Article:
Mommy, Mommy, The Diapers Are Talking To Me!
The New York Times website posted an interesting article this morning discussing the remarkable innovations in product packaging over the past few years. Due largely to product commoditization, environmental awareness on the parts of both producers and consumers, the rise of the internet and infinite cable channels, and the short attention span of this generation of young people, marketers are being forced to become more and more creative in packaging products.
We all know that the volume of information and amount of advertising vying for our attention everyday is way, way to much to process. The average amount of time a product maintained the same packaging as late as the 1990s was 7 years; 10 years later the average is only 2 years because customers are constantly searching for “what’s new”.
If you are to walk through the aisles of your local grocery store today, you would probably notice that products that have maintained their exterior packaging designs for years and years have suddenly revamped their respective images to become completely different. Unilever’s Suave shampoo bottles recently underwent a transformation for the first time in 25 years, Axe shower gel is now shaped like a video game joystick, and Coors Light cans now employ thermochromatic ink in it labeling so the color of the mountains on the label become blue as the temperature of the can decreases.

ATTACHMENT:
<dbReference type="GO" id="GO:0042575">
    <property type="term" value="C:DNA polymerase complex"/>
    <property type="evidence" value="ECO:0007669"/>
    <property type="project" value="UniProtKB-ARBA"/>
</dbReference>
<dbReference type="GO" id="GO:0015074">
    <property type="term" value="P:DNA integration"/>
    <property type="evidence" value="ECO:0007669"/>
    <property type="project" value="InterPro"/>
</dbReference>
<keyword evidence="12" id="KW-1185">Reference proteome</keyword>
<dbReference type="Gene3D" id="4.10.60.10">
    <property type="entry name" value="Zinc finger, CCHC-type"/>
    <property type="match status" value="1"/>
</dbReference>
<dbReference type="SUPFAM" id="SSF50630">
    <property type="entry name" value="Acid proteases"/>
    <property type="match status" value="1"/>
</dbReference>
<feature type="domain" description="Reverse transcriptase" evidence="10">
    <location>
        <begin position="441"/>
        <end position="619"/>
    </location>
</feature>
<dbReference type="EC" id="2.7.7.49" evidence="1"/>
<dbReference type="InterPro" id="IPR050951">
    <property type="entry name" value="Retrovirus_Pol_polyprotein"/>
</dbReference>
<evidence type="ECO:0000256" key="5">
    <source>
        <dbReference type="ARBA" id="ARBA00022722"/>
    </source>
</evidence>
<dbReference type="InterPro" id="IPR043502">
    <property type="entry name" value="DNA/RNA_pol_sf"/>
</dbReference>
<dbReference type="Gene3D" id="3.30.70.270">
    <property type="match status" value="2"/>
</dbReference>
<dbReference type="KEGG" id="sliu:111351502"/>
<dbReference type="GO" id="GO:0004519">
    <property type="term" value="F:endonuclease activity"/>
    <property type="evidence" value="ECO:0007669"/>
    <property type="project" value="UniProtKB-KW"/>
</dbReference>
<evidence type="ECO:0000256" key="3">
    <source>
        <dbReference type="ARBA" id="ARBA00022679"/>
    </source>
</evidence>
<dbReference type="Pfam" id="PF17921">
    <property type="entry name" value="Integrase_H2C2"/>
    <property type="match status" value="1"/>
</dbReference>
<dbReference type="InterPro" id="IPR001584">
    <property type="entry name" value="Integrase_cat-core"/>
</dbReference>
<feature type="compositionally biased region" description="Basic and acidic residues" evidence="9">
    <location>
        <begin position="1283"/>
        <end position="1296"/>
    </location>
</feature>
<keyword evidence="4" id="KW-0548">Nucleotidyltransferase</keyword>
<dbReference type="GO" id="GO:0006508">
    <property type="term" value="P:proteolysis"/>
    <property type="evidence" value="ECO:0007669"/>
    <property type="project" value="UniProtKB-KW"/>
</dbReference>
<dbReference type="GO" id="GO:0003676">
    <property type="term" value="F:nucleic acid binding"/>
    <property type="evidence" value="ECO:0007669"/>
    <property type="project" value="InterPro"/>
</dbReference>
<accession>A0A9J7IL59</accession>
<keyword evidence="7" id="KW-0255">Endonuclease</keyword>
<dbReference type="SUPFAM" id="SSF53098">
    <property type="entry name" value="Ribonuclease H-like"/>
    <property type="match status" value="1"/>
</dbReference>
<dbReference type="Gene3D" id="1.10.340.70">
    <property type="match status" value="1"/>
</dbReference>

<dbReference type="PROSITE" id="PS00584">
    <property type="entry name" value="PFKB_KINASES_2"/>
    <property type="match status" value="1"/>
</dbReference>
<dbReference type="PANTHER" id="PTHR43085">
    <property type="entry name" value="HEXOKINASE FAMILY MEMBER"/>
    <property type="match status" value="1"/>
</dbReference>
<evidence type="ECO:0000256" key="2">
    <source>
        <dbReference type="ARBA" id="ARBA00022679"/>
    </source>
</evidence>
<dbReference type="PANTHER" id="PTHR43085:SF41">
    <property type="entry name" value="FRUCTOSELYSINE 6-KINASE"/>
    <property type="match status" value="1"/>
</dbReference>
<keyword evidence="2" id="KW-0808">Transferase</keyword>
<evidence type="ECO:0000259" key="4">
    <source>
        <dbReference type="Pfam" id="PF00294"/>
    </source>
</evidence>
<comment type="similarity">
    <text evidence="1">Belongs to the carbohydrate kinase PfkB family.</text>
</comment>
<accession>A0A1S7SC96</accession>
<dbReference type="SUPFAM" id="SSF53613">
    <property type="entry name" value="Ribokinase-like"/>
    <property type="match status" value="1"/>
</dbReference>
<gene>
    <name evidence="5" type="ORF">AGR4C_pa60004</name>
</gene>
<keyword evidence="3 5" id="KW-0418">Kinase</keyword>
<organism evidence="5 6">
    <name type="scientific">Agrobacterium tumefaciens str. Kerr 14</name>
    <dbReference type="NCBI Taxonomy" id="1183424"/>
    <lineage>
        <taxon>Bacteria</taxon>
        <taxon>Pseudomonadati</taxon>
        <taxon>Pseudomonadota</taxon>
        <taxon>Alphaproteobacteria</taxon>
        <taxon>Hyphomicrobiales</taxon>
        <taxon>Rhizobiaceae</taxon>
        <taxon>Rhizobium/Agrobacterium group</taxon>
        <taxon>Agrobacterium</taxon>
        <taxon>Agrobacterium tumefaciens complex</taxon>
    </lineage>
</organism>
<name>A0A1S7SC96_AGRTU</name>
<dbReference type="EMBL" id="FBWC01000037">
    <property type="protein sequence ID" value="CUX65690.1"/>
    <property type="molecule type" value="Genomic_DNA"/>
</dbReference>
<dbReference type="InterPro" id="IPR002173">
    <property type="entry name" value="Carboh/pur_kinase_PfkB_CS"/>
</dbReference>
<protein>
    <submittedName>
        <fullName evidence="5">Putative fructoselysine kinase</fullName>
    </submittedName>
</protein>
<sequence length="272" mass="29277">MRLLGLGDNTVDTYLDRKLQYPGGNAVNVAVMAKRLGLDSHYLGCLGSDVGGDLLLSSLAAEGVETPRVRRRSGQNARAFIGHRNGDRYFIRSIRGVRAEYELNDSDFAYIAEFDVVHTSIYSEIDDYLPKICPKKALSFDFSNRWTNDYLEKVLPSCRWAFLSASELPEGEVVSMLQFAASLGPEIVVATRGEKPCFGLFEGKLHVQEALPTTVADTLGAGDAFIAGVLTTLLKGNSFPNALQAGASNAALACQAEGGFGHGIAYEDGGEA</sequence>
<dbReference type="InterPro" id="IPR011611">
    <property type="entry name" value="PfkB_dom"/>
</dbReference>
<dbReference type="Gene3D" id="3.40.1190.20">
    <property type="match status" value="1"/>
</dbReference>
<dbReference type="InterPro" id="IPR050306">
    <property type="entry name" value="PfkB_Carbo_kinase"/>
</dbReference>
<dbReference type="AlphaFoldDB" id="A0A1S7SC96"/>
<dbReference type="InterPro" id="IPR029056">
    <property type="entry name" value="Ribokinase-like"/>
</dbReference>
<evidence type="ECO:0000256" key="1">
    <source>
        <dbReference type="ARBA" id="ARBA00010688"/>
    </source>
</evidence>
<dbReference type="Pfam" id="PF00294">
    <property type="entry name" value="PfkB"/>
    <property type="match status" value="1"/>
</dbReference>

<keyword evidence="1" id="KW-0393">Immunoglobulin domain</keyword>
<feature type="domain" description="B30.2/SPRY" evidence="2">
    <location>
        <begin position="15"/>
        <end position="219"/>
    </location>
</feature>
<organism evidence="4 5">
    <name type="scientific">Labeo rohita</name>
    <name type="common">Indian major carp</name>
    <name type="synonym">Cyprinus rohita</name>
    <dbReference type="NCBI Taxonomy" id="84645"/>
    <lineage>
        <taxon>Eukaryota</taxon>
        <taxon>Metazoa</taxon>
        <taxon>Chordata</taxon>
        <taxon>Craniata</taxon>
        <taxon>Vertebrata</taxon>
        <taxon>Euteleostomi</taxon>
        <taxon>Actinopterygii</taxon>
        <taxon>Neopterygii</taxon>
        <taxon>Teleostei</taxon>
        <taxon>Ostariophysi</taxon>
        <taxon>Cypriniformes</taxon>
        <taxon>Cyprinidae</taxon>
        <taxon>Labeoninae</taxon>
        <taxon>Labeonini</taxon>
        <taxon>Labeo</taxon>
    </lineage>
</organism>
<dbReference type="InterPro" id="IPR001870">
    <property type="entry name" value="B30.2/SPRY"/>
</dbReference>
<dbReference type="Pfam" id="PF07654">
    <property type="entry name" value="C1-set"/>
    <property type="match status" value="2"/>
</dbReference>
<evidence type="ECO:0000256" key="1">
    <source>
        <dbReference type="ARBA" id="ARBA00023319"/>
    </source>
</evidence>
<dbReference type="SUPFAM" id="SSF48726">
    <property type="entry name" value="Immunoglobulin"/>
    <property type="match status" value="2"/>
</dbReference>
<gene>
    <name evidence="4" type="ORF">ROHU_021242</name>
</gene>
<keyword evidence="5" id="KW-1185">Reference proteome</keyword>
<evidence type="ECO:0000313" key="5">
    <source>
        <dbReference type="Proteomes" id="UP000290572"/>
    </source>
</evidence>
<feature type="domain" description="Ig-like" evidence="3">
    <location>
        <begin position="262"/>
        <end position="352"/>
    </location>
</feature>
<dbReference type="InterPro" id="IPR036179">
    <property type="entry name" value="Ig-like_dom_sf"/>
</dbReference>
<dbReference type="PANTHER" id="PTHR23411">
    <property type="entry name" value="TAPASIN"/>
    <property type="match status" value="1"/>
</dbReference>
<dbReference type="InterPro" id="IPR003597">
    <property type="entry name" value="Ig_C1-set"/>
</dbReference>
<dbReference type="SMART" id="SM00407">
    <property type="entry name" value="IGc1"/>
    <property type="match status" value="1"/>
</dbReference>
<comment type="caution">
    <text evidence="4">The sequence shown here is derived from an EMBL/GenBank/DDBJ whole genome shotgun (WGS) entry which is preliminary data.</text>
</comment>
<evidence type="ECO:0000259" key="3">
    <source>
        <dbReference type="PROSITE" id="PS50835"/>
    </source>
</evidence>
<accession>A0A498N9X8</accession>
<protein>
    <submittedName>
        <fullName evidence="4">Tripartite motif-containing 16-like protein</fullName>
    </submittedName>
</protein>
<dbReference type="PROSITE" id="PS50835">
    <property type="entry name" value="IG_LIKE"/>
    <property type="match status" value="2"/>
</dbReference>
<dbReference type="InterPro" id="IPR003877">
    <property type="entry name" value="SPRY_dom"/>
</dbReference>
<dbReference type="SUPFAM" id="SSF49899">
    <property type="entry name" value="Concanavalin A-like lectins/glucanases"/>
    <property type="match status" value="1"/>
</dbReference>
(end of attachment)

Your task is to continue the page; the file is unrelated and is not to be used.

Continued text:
Eye Catching Designs On Bottles Of Mountain Dew (excerpted from New York Times Website, photo by Lars Klove)
In the next few years we may see Pepsi cans that emit a blast of pleasant odor or potentially water spray when we open them. But the most disturbing image of creative packaging the article highlighted is computer chips and tiny speakers being implanted into packaging so the product can talk to customers!
That’s right. Apparently some companies are currently experimenting with technologies that will allow companies to cross-promote their products. The article used the example of a customer picking up a block of cheese which is simultaneously saying to the customer, “I go well with Triscuits”. I think I would find this difficult to adapt to. As Tracy Lovatt, director for behavioral planning at BBDO North America, an advertising agency in the Omnicom Group points out, “walking down a row in a supermarket and every package is screaming at you, it sounds like a terrifying, disgusting experience”. I second that!
What does all of this tell us? In the Conceptual Age, we can count on the commoditization of pretty much anything and everything out there. No matter how innovative a product may be, it’s almost a guarantee that someone else will either copy it or improve on it to grab a share of your market. That is why “design” is such a talked about concept these days. It is also the reason behind the Heath Brothers’ (of Made To Stick fame) 105% rule. They believe that any product or experience that is not at least 5% better than the norm is not worth talking about, meaning missing out on the miracles of word-of-mouth marketing. So, this weekend add a little innovation to all of your activities, see how creative you can get. A little exercising the “design” center in your brain is much needed if you plan to enter the world of business today and in the future!